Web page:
When Anxiety Attacks: Skills to Help You Cope

I was 8 years old the first time I had a panic attack. Of course, I didn't know that's what it was but I remember the feeling well.

I jolted out of bed in the middle of the night, gasping for air. My heart was racing and no matter what I did, I just couldn't seem to catch my breath. I didn't know what was wrong with me and the best way I could explain it was that I forgot how to breathe. 

How could I forget how to breathe?

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Easy. I must have died. At least, that's the conclusion my 8 year old brain came to. 

Obviously, I did not die, but I have had many more panic attacks since then and I know that it really does feel as if you are going to die. In fact, it is not at all uncommon for someone to go to the ER due to a panic attack. It’s even happened to me!

When I finally figured out that I had anxiety and panic attacks (at age 26) I started to seek out some help and resources to help me cope with my anxiety. Because of the tools I have gained, I can say that panic attacks and overly anxious feelings are extremely rare anymore.

As a matter of fact, at my last physical, almost 10 years after being officially diagnosed with anxiety disorder, my doctor marked it as “resolved”. I had no idea that was even possible!

I am not saying that will happen for everyone and I certainly don’t claim to be an expert but I am very familiar with anxiety and the techniques that can help a person work through an attack.

And while not everyone gets anxiety to the point of panic attacks or diagnosis, many people deal with anxiety on some level. I believe it is important to learn tools and techniques to help you with your anxiety.

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Here are some of the tools that I have found most helpful in managing my anxiety:

Replacing negative thoughts with positive ones.

If you follow me on Facebook or Instagram, you might know that I really like positive talk. Does this mean my life is perfect and that I always feel positive? Not by a long shot!

While I have always been much more of an optimist than a pessimist, I am prone to worry and worry starts in the mind. The first time a negative thought enters my mind, I have a choice to make - feed it or starve it.

We all know that when you feed something it will grow and when you starve it, well, it will die.

Anxiety occurs when our thoughts become bigger than life. So, if you want to stop anxiety in it's tracks, you have to starve those negative and worrisome thoughts. 

Self talk.

Just as I believe in positive thinking, I believe that your life follows your words. Words have power. I have had to learn not to give power to my fear and worry by speaking it out loud.

Instead, I speak the opposite. And when I say, I speak, I literally mean, I speak.  

Breathing exercises.

If you've given birth, you know that breathing is a powerful exercise. It calms you, improves flow of oxygen and lowers blood pressure among other things. When you feel anxious, close your eyes, take slow and deep breaths in, then exhale until you feel calm.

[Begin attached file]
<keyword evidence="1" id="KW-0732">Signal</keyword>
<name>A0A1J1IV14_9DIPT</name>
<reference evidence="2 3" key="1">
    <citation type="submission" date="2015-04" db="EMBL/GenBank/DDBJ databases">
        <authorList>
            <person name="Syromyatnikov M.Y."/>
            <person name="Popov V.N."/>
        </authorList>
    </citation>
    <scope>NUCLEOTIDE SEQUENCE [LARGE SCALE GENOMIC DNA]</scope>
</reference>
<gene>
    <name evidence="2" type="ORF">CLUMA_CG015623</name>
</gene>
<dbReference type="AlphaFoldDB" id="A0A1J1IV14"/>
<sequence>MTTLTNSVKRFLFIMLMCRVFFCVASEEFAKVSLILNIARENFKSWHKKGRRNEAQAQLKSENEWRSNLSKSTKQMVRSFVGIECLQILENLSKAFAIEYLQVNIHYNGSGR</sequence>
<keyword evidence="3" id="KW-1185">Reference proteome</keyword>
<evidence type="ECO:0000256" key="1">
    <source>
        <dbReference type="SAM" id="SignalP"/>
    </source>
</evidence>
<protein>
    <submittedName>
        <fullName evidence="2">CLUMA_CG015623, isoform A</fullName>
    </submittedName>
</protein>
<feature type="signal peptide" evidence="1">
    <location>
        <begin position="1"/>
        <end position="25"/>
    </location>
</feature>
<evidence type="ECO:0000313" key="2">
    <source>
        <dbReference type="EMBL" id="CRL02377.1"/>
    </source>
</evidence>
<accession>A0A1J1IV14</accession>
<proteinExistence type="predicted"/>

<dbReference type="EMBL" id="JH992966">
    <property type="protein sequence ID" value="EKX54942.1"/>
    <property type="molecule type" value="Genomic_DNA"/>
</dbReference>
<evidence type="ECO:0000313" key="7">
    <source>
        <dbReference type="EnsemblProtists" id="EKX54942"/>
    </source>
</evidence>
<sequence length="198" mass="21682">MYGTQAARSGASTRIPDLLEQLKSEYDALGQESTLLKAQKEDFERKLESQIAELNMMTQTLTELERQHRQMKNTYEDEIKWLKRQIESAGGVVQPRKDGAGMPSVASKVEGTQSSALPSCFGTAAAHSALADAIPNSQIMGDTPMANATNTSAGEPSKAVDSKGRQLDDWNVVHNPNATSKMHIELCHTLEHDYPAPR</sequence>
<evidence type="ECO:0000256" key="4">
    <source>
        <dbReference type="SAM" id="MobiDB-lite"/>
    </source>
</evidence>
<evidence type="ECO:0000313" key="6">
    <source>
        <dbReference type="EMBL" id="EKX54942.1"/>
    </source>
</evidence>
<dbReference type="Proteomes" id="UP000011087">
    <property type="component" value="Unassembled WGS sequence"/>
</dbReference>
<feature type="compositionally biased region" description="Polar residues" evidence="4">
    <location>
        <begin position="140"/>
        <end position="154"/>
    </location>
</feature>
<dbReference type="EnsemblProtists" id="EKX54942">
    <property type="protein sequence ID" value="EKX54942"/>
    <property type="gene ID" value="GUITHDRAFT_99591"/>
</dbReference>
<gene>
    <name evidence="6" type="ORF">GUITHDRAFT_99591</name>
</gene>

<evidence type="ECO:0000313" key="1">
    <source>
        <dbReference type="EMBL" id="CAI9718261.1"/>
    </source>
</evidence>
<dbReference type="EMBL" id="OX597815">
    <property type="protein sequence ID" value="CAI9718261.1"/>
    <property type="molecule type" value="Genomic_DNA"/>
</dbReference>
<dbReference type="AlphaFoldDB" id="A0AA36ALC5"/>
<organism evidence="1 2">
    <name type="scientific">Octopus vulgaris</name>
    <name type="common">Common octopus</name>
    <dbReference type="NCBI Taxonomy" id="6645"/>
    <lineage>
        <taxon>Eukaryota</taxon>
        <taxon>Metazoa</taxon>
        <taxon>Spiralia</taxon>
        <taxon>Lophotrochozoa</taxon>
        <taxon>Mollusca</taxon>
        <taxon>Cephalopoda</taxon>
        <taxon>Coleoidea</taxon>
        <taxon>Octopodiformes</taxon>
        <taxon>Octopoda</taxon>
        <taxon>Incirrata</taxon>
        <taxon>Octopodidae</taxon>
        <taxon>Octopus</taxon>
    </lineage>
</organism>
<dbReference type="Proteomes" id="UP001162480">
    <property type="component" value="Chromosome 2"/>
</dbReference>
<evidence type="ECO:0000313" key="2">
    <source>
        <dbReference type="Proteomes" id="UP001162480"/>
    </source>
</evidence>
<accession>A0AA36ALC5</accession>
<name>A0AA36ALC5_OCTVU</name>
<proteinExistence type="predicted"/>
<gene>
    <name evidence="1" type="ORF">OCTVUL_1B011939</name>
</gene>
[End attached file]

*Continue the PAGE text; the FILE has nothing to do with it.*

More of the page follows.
You may also want to consider taking a yoga class or practicing yoga at home on a regular basis to keep anxiety at bay.

Play a game of “then what”.

This may seem contradictory to replacing negative thoughts with positive ones but this is not meant to feed fear and worry by dwelling. Instead, playing out the possible outcomes can bring you back to reality.

So, here is how it works:

When I find myself worrying about something, I ask myself, "and then what?" I continue to ask myself this until I have come up with every possible outcome. Generally what happens is, I realize that in the end everything will be OK because most likely I am not going to die and if I do, well then, there's nothing else I can do!

I know this may sound extreme but the thing about anxiety is that it often involves irrational fears. By doing this exercise, you will be able to recognize that by addressing these fears instead of allowing them to overwhelm and paralyze you.

Photo Credit:  Cynthia Magana

Photo Credit: Cynthia Magana

Practice mindfulness.

I believe that this is one of the most powerful tools for combating anxiety!

Mindfulness is the act of being aware of what is currently going on.

Basically, it is being present.

Practicing mindfulness will keep your mind from wandering and entertaining thoughts that will cause fear and anxiety.

One way I do this is when I drive. Instead of allowing my thoughts to run wild, I will look at the colors of the cars, landmarks, etc.

Not only does mindfulness help you keep anxious thoughts away but it will also help you to enjoy life.

For example, in the scenario of driving, mindfulness will help you take in the scenery around you and instead of worrying about life, you appreciate it - the beauty of the flowers in the field, the blue sky, the green trees - there are so many things to enjoy about the world around us, regardless of what may going on in our personal lives.

I try to practice mindfulness anytime I am doing a "mindless" activity because these are the times my thoughts will get away from me most.

These are just a few of the skills I have learned over the years to help me cope with my anxiety. I am not a professional and, if you are dealing with severe or ongoing anxiety, I recommend that you make an appointment to see one. You are worth it!

Inez Bayardo - Writer - Speaker - fortheloveofmom.org

About the Author

Hi! My name is Inez and I am the mom behind For the Love of Mom, a website dedicated to inspiring women to pursue better in life & motherhood!